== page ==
The events (incidents, accidents) are the basically the same, but the outcomes are wildly different, due to some minor factors, often sheer random ones. So we can safely conclude that from a prevention, learning and improvement point of view, the consequences are definitely the least interesting part. As David Woods and co-authors say in their book “Behind Human Error” outcomes are only loosely connected to processes. It is therefore better to focus on process and events than on outcomes.

Even though there is hardly any information for prevention in the outcomes, they are not entirely meaningless. Outcomes provide a sense of urgency which we perceive as easier to prioritize and allocate resources, when a fatality has occurred.

A little journey through time

Are these new insights? By all means, no.

We can start with a flashback to the 1930s. That most criticised of all safety-authors, Herbert W. Heinrich himself, pointed out many, many decades ago it is the potential that lies in an event which is important. By reacting on the accident, regardless the actual outcome one could create improvement. Besides, usually there are more accidents than outcomes, so there are more opportunities to learn.

Attack the accidents, he said, and the consequences will take care of themselves. Heinrich made a clear difference between events and their consequences. Think of his work what you will, his ideas around the subject were ground-breaking at the time and stand until today. Oddly, these particular thoughts of his find only little reflection in most safety metrics, even eight decades later.

Fast forward to the 1970s. Barry Turner in his classic book “Man Made Disasters” looks at earlier disaster research and concludes it is of little use in the way of preventing future disasters because there has been so much focus on outcome. The number of fatalities of disasters is a function of population density, not what caused the disaster.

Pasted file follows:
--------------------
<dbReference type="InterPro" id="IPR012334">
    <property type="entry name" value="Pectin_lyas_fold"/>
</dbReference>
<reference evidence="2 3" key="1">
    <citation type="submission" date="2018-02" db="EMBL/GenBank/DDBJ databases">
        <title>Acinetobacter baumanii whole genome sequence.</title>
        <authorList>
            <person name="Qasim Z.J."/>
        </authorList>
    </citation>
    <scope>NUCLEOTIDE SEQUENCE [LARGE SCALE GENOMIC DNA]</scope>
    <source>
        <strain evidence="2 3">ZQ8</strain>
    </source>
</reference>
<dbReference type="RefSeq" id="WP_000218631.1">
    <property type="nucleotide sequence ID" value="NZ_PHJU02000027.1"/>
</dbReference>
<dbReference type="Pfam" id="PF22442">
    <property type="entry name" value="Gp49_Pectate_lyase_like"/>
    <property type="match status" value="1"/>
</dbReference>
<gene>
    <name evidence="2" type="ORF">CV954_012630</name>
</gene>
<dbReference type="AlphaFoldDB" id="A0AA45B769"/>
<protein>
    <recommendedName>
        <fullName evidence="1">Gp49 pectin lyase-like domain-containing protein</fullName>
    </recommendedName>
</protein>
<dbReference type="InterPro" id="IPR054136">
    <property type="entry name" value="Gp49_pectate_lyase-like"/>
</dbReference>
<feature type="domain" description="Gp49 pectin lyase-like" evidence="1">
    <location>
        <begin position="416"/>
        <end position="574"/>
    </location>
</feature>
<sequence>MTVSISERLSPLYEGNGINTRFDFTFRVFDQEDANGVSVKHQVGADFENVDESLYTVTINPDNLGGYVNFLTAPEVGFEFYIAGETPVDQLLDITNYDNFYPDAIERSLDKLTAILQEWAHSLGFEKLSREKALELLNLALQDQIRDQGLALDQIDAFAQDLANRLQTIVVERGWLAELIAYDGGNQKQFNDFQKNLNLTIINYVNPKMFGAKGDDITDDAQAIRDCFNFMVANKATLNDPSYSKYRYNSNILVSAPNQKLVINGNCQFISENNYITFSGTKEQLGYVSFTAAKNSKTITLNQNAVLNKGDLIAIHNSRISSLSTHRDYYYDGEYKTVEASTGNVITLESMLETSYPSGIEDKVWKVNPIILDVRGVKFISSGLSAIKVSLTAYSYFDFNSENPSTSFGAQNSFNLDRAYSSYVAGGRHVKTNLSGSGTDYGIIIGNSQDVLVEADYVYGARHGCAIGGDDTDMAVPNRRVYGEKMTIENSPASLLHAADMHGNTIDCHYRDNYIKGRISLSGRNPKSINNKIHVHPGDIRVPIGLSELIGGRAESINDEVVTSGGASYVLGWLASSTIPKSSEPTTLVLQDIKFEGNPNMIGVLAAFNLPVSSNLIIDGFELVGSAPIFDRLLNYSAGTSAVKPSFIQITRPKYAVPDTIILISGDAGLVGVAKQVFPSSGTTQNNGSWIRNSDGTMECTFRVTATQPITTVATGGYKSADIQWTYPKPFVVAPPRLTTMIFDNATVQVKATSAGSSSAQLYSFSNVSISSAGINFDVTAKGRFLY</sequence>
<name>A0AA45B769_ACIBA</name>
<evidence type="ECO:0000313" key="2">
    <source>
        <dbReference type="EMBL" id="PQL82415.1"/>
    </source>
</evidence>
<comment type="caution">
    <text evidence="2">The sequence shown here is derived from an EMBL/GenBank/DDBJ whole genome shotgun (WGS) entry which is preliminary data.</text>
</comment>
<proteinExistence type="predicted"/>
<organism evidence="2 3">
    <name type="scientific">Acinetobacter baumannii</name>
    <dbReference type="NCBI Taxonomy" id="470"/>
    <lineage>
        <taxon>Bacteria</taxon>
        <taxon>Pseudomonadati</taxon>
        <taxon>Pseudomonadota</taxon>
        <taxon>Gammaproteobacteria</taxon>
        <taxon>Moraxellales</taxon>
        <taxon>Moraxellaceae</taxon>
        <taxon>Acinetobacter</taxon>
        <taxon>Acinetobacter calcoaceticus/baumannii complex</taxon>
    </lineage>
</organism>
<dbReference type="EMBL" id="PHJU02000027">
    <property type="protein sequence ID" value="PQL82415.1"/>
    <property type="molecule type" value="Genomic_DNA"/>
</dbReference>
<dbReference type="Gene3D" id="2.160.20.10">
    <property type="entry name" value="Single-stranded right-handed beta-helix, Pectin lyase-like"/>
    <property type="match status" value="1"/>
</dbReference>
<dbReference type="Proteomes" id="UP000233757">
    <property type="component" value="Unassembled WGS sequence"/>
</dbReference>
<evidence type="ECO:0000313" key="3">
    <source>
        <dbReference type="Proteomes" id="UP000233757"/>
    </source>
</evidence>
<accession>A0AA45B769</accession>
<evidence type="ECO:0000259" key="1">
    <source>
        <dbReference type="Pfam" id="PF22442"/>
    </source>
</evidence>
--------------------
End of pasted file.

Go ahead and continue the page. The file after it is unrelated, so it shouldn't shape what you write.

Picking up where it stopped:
It may be worthwhile to use this factor in the light of exposure and fragility. Living on a volcano may give certain benefits, but when it erupts there is a high risk of fatality. An example being the history of Pompeii.

This knowledge has been around for decades in safety, however, it appears to be not understood as people still focus heavily on outcomes.

A distorted view

Outcomes also have another negative effect because they affect how we look at a case, which is known as “outcome bias”.

In “Behind Human Error”, I would suggest to review chapter 13 as it is devoted to hindsight and outcome bias. David Woods states;

“Knowledge of outcome biases people’s judgement about the processes that led up to that outcome. We react, after the fact, as if knowledge of outcome was available to operators as well, and wonder why they didn’t see it coming. This oversimplifies and trivializes the situation confronting the practitioners, and masks the processes affecting practitioner behaviour before the fact. These processes of social and psychological attribution are an important obstacle to getting to the second story of systematic factors which predictably shape human performance.”

When outcomes are really horrible, we believe the causes must have been bad, perhaps even intentional or from being reckless.

The truth often is the people involved in the case did not intend to produce an unsafe outcome. If they had the knowledge that their process would lead to a fatal outcome, they would have use this information to modify their handling of the problem.

David Woods et al., mention a couple of strategies of dealing with being biased by outcome. It is important to realise information about the outcome is irrelevant to the judgement of the quality of the process that led to that outcome. Good decisions can lead to bad outcomes, and good outcomes may still occur despite poor decisions.

Trying to ignore knowledge of the outcome, or alerting people about the biases are not very successful strategies to neutralise hindsight and outcome bias. What is more successful is to include having people consider alternatives to the actual outcome, or to ask people to list reasons both for and against each of the possible outcomes, often referred to as the “Devil’s Advocate” approach.